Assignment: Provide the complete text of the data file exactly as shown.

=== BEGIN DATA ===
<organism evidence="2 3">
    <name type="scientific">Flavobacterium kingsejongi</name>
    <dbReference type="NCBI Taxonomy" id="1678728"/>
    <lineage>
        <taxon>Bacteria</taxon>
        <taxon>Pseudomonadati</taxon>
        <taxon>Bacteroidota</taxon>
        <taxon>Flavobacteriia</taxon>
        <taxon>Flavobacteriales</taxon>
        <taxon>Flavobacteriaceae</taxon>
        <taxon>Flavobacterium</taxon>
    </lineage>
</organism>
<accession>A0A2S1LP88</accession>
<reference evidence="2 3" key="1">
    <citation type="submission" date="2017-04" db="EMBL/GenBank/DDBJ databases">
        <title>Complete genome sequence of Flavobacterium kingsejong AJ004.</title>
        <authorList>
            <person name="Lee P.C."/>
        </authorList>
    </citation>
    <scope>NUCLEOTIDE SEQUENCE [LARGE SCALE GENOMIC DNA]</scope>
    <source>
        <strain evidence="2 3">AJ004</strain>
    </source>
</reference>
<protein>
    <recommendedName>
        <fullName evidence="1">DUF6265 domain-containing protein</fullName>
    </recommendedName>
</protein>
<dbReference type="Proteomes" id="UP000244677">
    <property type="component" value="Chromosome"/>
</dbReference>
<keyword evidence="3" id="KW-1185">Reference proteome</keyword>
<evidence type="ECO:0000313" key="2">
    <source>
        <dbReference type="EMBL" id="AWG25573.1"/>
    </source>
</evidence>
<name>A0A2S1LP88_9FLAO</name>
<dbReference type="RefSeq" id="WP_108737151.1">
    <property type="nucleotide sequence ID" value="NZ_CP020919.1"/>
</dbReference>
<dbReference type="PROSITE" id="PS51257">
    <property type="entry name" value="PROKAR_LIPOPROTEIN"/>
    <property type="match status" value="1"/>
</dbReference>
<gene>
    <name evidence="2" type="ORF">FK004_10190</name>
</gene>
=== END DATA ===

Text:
<organism evidence="2 3">
    <name type="scientific">Flavobacterium kingsejongi</name>
    <dbReference type="NCBI Taxonomy" id="1678728"/>
    <lineage>
        <taxon>Bacteria</taxon>
        <taxon>Pseudomonadati</taxon>
        <taxon>Bacteroidota</taxon>
        <taxon>Flavobacteriia</taxon>
        <taxon>Flavobacteriales</taxon>
        <taxon>Flavobacteriaceae</taxon>
        <taxon>Flavobacterium</taxon>
    </lineage>
</organism>
<accession>A0A2S1LP88</accession>
<reference evidence="2 3" key="1">
    <citation type="submission" date="2017-04" db="EMBL/GenBank/DDBJ databases">
        <title>Complete genome sequence of Flavobacterium kingsejong AJ004.</title>
        <authorList>
            <person name="Lee P.C."/>
        </authorList>
    </citation>
    <scope>NUCLEOTIDE SEQUENCE [LARGE SCALE GENOMIC DNA]</scope>
    <source>
        <strain evidence="2 3">AJ004</strain>
    </source>
</reference>
<protein>
    <recommendedName>
        <fullName evidence="1">DUF6265 domain-containing protein</fullName>
    </recommendedName>
</protein>
<dbReference type="Proteomes" id="UP000244677">
    <property type="component" value="Chromosome"/>
</dbReference>
<keyword evidence="3" id="KW-1185">Reference proteome</keyword>
<evidence type="ECO:0000313" key="2">
    <source>
        <dbReference type="EMBL" id="AWG25573.1"/>
    </source>
</evidence>
<name>A0A2S1LP88_9FLAO</name>
<dbReference type="RefSeq" id="WP_108737151.1">
    <property type="nucleotide sequence ID" value="NZ_CP020919.1"/>
</dbReference>
<dbReference type="PROSITE" id="PS51257">
    <property type="entry name" value="PROKAR_LIPOPROTEIN"/>
    <property type="match status" value="1"/>
</dbReference>
<gene>
    <name evidence="2" type="ORF">FK004_10190</name>
</gene>